Very nice case study!

  3. John says:

    Brilliant post, its a fantastic way to cover a broad spectrum of people with a single piece of quality content. Couple community bait with some RWS and you could have some very valuable pieces.

    • Steve says:

      Thanks John. :-) I like your thoughts on combining with RWS, too (which I actually had to Google – I knew of RCS but didn’t know the ‘W’ version, hehe)!

  4. Paul Gailey says:

    Hey Steve, this is my second comment today on your coat trails! and i totally agree with spreading your comments scent on other communities. completely. And yet it’s not always so simple.

    It’s weird you mention MSE site though as only last week I had a IRL with other finance sector employees who are equally banned from that site because it follows a extreme exclusionary policy towards brand representation on their site. And I mean disclosing an affiliation with a company in your profile and making a comment on their site, no more than that. What I am trying to say is that not all communities are created equally or policed the same.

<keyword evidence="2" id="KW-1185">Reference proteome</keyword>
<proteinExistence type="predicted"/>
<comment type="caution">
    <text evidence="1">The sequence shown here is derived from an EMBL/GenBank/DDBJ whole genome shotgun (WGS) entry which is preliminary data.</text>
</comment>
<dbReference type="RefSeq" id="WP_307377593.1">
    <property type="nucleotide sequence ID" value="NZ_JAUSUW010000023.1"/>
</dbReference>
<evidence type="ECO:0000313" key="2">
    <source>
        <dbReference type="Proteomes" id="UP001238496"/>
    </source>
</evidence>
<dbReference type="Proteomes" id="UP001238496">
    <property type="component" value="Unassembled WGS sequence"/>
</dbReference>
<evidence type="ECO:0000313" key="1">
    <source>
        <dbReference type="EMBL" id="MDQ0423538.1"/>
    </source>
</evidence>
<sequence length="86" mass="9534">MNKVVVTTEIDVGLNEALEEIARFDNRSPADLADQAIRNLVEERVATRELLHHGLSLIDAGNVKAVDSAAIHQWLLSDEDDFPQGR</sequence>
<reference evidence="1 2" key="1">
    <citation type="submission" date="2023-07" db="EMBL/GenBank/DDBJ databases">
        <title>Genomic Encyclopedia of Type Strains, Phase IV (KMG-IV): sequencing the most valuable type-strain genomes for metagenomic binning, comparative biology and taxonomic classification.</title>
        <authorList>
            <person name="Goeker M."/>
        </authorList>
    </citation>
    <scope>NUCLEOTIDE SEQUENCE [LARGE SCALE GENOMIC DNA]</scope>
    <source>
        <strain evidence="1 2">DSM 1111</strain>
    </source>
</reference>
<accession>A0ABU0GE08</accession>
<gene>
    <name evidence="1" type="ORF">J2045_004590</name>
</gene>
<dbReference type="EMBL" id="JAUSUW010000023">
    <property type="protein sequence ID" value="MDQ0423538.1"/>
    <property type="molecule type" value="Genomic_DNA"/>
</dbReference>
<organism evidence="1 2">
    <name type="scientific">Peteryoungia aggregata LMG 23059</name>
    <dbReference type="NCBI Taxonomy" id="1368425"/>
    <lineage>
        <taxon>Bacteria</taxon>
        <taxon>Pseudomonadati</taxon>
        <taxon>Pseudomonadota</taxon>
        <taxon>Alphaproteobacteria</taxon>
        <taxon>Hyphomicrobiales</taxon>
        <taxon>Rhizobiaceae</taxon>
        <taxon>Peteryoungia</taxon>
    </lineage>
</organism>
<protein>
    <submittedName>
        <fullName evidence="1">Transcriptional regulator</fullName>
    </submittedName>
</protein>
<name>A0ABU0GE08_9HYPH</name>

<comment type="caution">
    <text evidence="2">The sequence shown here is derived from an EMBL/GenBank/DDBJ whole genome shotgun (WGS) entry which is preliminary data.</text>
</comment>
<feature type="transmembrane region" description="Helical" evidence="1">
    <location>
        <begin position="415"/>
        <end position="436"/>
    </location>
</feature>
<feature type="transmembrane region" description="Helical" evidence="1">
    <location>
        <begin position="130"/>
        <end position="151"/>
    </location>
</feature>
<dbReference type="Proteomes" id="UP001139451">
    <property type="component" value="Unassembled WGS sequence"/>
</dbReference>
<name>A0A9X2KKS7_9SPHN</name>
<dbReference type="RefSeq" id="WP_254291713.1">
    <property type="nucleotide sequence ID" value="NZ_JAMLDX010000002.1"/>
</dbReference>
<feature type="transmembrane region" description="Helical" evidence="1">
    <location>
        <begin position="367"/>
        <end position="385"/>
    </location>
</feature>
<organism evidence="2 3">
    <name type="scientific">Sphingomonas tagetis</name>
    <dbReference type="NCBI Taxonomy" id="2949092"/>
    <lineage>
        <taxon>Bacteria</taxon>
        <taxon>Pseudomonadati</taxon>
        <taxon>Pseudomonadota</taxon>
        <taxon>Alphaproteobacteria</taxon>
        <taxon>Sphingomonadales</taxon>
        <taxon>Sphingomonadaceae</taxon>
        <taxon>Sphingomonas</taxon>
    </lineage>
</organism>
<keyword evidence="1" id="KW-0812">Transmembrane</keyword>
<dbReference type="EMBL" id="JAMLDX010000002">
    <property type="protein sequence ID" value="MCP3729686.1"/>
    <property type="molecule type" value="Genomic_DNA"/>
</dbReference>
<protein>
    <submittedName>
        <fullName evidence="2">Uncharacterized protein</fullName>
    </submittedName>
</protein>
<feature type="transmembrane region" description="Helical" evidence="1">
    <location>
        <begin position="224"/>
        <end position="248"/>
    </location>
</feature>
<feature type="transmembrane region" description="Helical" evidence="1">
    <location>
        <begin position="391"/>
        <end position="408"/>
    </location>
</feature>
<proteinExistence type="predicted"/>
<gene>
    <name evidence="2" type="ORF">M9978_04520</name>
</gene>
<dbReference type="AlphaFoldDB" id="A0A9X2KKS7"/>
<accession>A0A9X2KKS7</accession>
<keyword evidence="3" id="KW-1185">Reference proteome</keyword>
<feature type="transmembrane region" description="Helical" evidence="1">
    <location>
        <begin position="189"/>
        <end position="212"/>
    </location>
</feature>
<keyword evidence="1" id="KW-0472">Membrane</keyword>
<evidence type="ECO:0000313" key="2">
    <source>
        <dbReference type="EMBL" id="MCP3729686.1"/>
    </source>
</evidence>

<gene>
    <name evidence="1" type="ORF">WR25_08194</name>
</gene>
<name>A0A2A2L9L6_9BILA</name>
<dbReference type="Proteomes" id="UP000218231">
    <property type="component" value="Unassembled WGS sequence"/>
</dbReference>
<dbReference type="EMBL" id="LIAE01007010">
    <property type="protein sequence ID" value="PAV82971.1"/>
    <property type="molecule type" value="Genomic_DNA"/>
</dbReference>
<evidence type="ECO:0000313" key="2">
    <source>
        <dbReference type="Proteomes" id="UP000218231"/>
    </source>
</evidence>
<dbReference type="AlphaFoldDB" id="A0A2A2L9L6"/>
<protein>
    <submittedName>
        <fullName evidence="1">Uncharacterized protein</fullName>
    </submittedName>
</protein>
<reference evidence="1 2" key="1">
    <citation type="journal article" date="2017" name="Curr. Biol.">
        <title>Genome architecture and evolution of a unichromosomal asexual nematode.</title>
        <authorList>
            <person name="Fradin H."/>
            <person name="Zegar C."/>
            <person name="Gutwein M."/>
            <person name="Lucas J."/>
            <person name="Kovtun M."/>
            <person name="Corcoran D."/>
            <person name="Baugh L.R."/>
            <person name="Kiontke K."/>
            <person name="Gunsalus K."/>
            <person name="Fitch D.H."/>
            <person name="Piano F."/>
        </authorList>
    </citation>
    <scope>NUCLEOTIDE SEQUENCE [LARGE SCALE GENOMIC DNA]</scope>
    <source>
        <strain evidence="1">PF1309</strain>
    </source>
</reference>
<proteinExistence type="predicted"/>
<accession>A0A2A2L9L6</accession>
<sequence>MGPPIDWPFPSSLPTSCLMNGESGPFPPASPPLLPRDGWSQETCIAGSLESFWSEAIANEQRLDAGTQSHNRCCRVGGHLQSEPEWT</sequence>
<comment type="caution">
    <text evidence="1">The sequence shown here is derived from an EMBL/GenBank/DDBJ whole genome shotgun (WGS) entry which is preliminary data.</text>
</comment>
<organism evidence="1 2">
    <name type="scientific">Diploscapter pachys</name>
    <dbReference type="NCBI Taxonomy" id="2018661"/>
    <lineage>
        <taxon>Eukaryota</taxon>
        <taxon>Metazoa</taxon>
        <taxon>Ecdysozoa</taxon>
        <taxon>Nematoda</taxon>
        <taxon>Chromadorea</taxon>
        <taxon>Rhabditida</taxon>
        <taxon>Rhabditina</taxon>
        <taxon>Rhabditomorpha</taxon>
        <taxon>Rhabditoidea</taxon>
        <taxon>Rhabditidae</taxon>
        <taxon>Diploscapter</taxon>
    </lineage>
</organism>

With Trip Advisor I had an experience whereby when I posted helpful URLs to the community of visitors who were seeking information about a hotel under construction (travel agents did not have info, booked holiday makers were gagging for it), when doing this using a newish profile associated with a company email (not travel related, but a construction company) the moderators manually removed it several times. Eventually the fan trip advisors members contacted me privately and reposted the all the URLs for all to see and the moderators gave up and my little construction company got a bag load of citation links.

    • Steve says:

      Hi Paul,